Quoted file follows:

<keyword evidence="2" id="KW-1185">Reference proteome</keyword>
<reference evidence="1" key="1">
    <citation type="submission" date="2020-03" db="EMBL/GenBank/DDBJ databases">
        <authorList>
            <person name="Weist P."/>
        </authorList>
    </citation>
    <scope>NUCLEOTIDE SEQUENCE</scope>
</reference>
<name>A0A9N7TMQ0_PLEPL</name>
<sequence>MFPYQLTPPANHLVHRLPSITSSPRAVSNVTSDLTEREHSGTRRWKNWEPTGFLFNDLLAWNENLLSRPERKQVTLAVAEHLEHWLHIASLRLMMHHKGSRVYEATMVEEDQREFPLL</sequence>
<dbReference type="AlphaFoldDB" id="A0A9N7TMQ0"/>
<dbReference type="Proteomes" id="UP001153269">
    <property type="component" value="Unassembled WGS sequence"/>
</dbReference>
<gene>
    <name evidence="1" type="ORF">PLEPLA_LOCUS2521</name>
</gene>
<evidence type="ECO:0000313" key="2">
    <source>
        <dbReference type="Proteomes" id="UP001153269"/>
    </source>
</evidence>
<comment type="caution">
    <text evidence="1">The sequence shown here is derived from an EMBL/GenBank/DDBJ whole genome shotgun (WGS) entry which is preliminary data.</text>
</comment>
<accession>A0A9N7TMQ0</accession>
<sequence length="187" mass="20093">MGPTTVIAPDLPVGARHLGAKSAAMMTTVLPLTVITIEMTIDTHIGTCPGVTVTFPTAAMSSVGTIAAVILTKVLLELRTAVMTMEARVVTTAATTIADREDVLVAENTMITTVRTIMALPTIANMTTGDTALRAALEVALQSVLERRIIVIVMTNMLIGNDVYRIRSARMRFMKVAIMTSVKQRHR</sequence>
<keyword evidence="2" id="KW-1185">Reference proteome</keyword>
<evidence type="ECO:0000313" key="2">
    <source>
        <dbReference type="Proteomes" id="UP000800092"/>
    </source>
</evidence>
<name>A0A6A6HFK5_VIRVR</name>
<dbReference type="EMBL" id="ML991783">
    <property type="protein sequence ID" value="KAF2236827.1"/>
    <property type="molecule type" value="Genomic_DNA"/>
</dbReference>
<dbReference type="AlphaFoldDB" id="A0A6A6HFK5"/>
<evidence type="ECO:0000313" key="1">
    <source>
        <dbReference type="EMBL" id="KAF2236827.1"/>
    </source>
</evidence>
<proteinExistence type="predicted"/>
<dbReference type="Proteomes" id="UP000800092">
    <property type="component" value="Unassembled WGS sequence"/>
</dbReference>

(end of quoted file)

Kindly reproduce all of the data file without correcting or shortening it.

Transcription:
<keyword evidence="2" id="KW-1185">Reference proteome</keyword>
<reference evidence="1" key="1">
    <citation type="submission" date="2020-03" db="EMBL/GenBank/DDBJ databases">
        <authorList>
            <person name="Weist P."/>
        </authorList>
    </citation>
    <scope>NUCLEOTIDE SEQUENCE</scope>
</reference>
<name>A0A9N7TMQ0_PLEPL</name>
<sequence>MFPYQLTPPANHLVHRLPSITSSPRAVSNVTSDLTEREHSGTRRWKNWEPTGFLFNDLLAWNENLLSRPERKQVTLAVAEHLEHWLHIASLRLMMHHKGSRVYEATMVEEDQREFPLL</sequence>
<dbReference type="AlphaFoldDB" id="A0A9N7TMQ0"/>
<dbReference type="Proteomes" id="UP001153269">
    <property type="component" value="Unassembled WGS sequence"/>
</dbReference>
<gene>
    <name evidence="1" type="ORF">PLEPLA_LOCUS2521</name>
</gene>
<evidence type="ECO:0000313" key="2">
    <source>
        <dbReference type="Proteomes" id="UP001153269"/>
    </source>
</evidence>
<comment type="caution">
    <text evidence="1">The sequence shown here is derived from an EMBL/GenBank/DDBJ whole genome shotgun (WGS) entry which is preliminary data.</text>
</comment>
<accession>A0A9N7TMQ0</accession>
<sequence length="187" mass="20093">MGPTTVIAPDLPVGARHLGAKSAAMMTTVLPLTVITIEMTIDTHIGTCPGVTVTFPTAAMSSVGTIAAVILTKVLLELRTAVMTMEARVVTTAATTIADREDVLVAENTMITTVRTIMALPTIANMTTGDTALRAALEVALQSVLERRIIVIVMTNMLIGNDVYRIRSARMRFMKVAIMTSVKQRHR</sequence>
<keyword evidence="2" id="KW-1185">Reference proteome</keyword>
<evidence type="ECO:0000313" key="2">
    <source>
        <dbReference type="Proteomes" id="UP000800092"/>
    </source>
</evidence>
<name>A0A6A6HFK5_VIRVR</name>
<dbReference type="EMBL" id="ML991783">
    <property type="protein sequence ID" value="KAF2236827.1"/>
    <property type="molecule type" value="Genomic_DNA"/>
</dbReference>
<dbReference type="AlphaFoldDB" id="A0A6A6HFK5"/>
<evidence type="ECO:0000313" key="1">
    <source>
        <dbReference type="EMBL" id="KAF2236827.1"/>
    </source>
</evidence>
<proteinExistence type="predicted"/>
<dbReference type="Proteomes" id="UP000800092">
    <property type="component" value="Unassembled WGS sequence"/>
</dbReference>